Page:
Published June 16, 2010
They're back. A radical Islamist group critics say has links to Al Qaeda is gearing up to host its second annual U.S. recruiting event.
The group, Hizb ut-Tahrir America, which is committed to establishing a caliphate, or international Islamic empire, kicked up controversy in Chicago last year with its first U.S. conference, “Fall of Capitalism & Rise of Islam.”
Speakers at the conference blamed capitalism for everything from two World Wars to Michael Jackson's decision "to shed his black skin." It drew more than 500 attendees, dozens of protesters and a heavy police presence.
Now the group is coming back to the Windy City with its second conference, “Emerging World Order: How the Khilafah Will Shape the World," scheduled to begin July 11 at the Chicago Marriott Oak Brook. According to a video promoting the event, the goal is to persuade attendees to “answer the call” to "join the campaign" for a Khilafah, or global Islamic empire.
Despite the charged message, the group insists that it advocates change only through nonviolent means.
Terrorism "is not in our dictionary," spokesman Mohammad Malkawi told reporters last year. "We condemn it by all means … From our perspective, our records are clean on this issue."
But some experts say the group's rhetoric masks its true role: preparing the infantry for groups like Al Qaeda by indoctrinating young jihadists.
“Hizb ut-Tahrir realized that U.S. laws, in this stage, allow them to work undetected as long as they use a narrative that fools the public and law enforcement,” Walid Phares, director of the Future of Terrorism Project at the Foundation for Defense of Democracies, told FoxNews.com.
He said the group’s vision of a worldwide caliphate is "is identical to the Taliban regime but spanning on three continents, as a first stage."
Former Hizb ut-Tahrir member Ishtiaq Hussain agreed.
"They don’t believe Israel should exist, some of their leaders have denied the Holocaust, and they believe homosexuals should be thrown off the highest building," Hussain, now a trainer for the Quilliam Foundation, told FoxNews.com. "... It's actually a very dangerous group."
Phares said Hizb ut-Tahrir's list of alumni -- including confessed 9/11 mastermind Khalid Sheikh Mohammed and Al Qaeda in Iraq's onetime leader, Abu Musab al-Zarqawi -- speaks for itself.
“The bottom line here," he said, "is that we are witnessing the emergence and the expansion of a jihadist recruitment factory in our midst, openly calling for jihad and for the establishment of a caliphate instead of many governments... and in its last stage to what they call jihadism against America and its allies, that is, technically speaking, terrorism and massacre."
Hizb ut-Tahrir America did not respond to requests for comment sent by e-mail. The group's website lists neither a phone number nor a mailing address.
At a recent conference in the United Kingdom, Hizb ut-Tahrir spoke directly against the U.S., mocking Secretary of State Hillary Clinton's warning of severe consequences if a Pakistani connection to the Times Square bomber was discovered, and contending that the U.S. was behind terror attacks in Pakistan.
Whether there will be similar rhetoric at next month's conference in Chicago is unclear. Unlike last year, the group has no itinerary laid out on its website for this year's conference.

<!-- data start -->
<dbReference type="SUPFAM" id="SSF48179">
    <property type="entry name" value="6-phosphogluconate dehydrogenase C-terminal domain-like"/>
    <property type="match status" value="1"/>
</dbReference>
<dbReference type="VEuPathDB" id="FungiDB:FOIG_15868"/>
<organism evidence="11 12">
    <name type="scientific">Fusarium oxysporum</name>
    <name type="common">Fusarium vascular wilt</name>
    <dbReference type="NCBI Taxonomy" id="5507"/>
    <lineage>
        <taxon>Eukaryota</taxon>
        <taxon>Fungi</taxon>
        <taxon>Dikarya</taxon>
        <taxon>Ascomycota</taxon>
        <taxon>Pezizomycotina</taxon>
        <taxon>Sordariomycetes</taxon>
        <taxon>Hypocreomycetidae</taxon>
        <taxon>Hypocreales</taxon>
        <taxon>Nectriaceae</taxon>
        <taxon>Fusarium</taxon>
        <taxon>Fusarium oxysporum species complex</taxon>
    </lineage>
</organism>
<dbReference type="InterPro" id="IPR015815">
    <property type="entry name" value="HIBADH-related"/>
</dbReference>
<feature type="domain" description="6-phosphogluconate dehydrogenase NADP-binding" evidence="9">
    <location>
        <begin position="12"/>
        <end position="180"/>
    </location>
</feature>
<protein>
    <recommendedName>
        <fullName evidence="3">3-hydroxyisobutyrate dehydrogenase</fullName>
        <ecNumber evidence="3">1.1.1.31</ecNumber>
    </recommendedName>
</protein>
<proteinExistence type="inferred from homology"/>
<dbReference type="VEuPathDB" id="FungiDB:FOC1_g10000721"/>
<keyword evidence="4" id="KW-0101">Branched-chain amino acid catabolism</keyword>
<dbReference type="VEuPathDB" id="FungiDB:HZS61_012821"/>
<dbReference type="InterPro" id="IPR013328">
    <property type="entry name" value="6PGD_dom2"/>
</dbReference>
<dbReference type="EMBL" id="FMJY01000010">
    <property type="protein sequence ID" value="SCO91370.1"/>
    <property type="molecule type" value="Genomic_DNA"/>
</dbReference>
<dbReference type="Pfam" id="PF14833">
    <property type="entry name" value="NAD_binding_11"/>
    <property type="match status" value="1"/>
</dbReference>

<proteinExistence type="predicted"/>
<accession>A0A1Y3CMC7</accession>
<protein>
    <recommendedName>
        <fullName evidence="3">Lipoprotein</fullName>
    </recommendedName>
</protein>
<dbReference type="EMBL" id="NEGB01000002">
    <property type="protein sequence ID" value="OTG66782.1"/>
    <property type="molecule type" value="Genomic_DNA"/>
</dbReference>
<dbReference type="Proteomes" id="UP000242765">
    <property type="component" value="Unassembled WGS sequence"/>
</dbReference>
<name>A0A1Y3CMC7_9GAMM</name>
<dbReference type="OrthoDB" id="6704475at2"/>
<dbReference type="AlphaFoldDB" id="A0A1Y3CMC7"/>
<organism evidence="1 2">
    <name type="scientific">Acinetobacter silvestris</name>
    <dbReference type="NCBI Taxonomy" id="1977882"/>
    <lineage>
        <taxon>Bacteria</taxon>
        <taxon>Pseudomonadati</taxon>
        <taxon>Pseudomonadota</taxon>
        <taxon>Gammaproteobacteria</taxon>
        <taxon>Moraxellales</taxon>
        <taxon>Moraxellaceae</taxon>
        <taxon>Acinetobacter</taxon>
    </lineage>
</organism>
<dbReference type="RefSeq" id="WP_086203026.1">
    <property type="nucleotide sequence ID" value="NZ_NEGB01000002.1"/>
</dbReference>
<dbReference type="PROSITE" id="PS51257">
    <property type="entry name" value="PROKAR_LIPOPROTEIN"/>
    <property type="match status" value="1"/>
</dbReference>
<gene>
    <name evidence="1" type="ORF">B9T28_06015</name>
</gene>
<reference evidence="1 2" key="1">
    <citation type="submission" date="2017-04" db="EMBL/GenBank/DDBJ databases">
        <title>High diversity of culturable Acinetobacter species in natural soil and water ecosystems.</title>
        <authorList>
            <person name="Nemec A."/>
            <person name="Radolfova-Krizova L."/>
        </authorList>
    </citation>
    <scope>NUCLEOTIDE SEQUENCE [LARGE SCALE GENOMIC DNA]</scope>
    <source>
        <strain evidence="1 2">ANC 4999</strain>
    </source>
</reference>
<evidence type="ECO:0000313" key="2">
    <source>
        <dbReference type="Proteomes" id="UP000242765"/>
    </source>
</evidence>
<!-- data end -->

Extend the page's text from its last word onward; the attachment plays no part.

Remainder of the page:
The Chicago Marriott Oak Brook confirmed that it would be hosting the conference, but it would not comment on whether it had reviewed the group or was aware of its specific plans for the conference.
But news of the hotel chain's hospitality came as a surprise to the Florida Security Council, which said the Marriott of Delray Beach, Fla., backed out of hosting one of its events last year when it planned to honor an anti-jihadism advocate.
The group, which aims to raise awareness of security threats facing Florida and the U.S. by "radical, supremist, Muslims," and "Latin American totalitarianism," is now suing the Marriott for breach of contract.
“You let lunatics come into your hotel, and then you have people trying to defend the United States of America and you throw them out … the double standard is glaring and obvious and absurd,” Florida Security Council Director Tom Trento told FoxNews.com.
Marriott's Corporate Office did not respond to requests for comment on the Hizb ut-Tahrir conference or the Florida case.
But Dr. M. Zuhdi Jasser, President of American Islamic Forum for Democracy, said he thinks the decision of whether or not to host an event like this should be left to the hotel.
"It [Hizb ut-Tahrir] is a conveyor belt to terror, there’s no doubt about it, but the issue is if we’re going to change these hearts and minds and we’re going to prevent the future Nidal Hassans of the world, we’re not going to do it by making these types of things illegal,” Jasser told FoxNews.com.
Instead, Jasser said, the U.S. needs to “start to provide Muslim youth an alternative to where America is not demonized but where we change the narrative and start to promote groups that are reformist.”
“I’d like us to debate them publicly in order to prove how invalid their ideas are rather than shut them down and make them into victims,” he said. “…I think it’s the type of thing we need to expose.”
Hizb ut-Tahrir America, meanwhile, is seeking some exposure of its own.
A YouTube video advertising the conference has more 13,000 views, a Facebook page promoting the event has more than 2,400 fans, and countless supporters in the U.S. and abroad have "Tweeted" and "ReTweeted," news of the upcoming conference, extending Hizb ut-Tahrir America's reach far beyond its known followers.
With an 11,000-square-foot ballroom reserved at the Marriott, it apparently expects to acquire many more in Chicago next month.